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Introduction: The Many Hands of the State

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In this paper, Morgan and Orloff survey the contemporary study of states in the social sciences. They begin by tracing the history of scholarship on the state. The authors identify six main clusters of research on states that emerged through the effort to “bring the state back into” history and the social sciences. These clusters include the institutionalist turn; state formation and building; states, culture, symbolic power, and violence; states, empires and the transnational/global turn; implementing states; and states and social stratification. Discussing the contributions, salience, and limitations of these different approaches, Morgan and Orloff offer guiding statements for theoretically conceptualizing the state. First, the authors argue that the state cannot be replaced by concepts such as “governmentality,” “governance” or “institution.” Second, they contend that scholars should consider the ways in which states concentrate and use material and symbolic powers. Third, they suggest that contemporary states work through complex modes of governance. Finally, Morgan and Orloff assert that the “many hands of the state” offers a useful metaphor for thinking through the complexity and multiplicity of actors and institutions within the state. Morgan and Orloff conclude by reviewing the contents of their forthcoming edited volume.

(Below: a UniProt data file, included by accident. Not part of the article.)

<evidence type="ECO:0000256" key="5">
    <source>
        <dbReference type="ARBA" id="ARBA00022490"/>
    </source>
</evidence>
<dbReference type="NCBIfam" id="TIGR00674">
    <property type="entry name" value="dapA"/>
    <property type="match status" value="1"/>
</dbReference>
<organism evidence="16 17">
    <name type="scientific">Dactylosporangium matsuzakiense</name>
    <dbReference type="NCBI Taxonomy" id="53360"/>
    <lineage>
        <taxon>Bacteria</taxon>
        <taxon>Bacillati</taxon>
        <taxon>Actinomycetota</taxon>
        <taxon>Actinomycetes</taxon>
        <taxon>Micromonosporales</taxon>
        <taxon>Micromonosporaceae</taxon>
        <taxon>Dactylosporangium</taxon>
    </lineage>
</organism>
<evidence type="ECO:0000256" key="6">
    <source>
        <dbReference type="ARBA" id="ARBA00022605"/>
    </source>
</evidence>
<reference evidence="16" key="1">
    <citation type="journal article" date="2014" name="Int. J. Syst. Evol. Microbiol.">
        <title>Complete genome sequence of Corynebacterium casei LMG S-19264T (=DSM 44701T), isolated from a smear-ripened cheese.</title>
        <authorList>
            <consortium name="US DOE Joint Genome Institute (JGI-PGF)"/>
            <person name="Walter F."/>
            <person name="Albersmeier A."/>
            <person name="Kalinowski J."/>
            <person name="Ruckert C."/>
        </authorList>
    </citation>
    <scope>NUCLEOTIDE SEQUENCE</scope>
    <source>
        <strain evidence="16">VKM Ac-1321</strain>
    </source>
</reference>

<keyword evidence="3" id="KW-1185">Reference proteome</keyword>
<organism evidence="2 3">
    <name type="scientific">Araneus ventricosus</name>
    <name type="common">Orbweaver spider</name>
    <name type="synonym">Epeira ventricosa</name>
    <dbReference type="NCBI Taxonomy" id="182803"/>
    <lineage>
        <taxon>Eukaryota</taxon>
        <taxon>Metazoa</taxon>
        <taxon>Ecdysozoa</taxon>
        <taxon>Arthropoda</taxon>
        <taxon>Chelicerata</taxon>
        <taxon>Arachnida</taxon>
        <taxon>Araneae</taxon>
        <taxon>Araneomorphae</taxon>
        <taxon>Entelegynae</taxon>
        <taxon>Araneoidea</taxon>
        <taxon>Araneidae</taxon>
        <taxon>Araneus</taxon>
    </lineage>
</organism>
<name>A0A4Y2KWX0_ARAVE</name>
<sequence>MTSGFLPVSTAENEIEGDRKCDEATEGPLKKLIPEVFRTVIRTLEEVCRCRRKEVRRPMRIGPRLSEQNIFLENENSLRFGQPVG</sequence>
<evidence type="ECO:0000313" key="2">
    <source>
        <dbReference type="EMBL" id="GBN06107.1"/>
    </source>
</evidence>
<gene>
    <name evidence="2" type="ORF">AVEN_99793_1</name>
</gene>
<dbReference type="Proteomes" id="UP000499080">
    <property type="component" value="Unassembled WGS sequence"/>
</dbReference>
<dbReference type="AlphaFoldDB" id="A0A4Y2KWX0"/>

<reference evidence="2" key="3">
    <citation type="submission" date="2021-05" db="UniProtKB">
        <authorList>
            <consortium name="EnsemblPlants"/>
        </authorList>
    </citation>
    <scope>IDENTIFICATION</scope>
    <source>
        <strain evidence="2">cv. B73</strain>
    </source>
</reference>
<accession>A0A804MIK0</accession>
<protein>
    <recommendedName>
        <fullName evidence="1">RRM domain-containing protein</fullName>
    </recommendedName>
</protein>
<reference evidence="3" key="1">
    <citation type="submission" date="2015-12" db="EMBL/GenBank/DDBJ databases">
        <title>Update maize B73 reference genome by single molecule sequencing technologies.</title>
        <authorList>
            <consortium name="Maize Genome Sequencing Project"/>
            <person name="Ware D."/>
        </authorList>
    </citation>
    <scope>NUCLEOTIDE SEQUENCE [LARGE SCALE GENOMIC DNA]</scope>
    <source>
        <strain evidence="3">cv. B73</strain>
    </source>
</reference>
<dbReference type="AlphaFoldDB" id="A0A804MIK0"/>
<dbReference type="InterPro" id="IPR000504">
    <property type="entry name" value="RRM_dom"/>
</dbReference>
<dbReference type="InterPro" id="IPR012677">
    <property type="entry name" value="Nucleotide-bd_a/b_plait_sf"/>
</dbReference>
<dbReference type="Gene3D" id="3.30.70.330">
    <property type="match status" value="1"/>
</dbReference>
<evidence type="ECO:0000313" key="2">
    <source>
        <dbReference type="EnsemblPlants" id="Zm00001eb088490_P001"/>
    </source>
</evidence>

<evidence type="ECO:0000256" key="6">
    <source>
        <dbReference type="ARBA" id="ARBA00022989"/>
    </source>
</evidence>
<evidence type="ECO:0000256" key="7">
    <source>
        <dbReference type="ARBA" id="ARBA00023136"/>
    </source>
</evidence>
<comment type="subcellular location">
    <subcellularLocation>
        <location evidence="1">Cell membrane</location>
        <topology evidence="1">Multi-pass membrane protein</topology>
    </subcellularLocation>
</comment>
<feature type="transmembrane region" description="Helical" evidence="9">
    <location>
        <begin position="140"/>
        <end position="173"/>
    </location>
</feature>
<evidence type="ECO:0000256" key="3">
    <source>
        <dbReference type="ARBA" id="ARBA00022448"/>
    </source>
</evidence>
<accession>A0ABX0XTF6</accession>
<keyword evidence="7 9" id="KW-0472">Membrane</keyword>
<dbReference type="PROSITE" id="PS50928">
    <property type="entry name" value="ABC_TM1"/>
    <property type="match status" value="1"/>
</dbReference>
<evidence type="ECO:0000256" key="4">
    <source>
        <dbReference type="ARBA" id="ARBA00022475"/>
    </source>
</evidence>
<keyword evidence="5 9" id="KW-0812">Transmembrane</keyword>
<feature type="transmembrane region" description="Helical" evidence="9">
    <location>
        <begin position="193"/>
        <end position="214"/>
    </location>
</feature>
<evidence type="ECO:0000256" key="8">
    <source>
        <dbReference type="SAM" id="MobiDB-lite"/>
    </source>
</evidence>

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  • 01/03/2019
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  • 14-001
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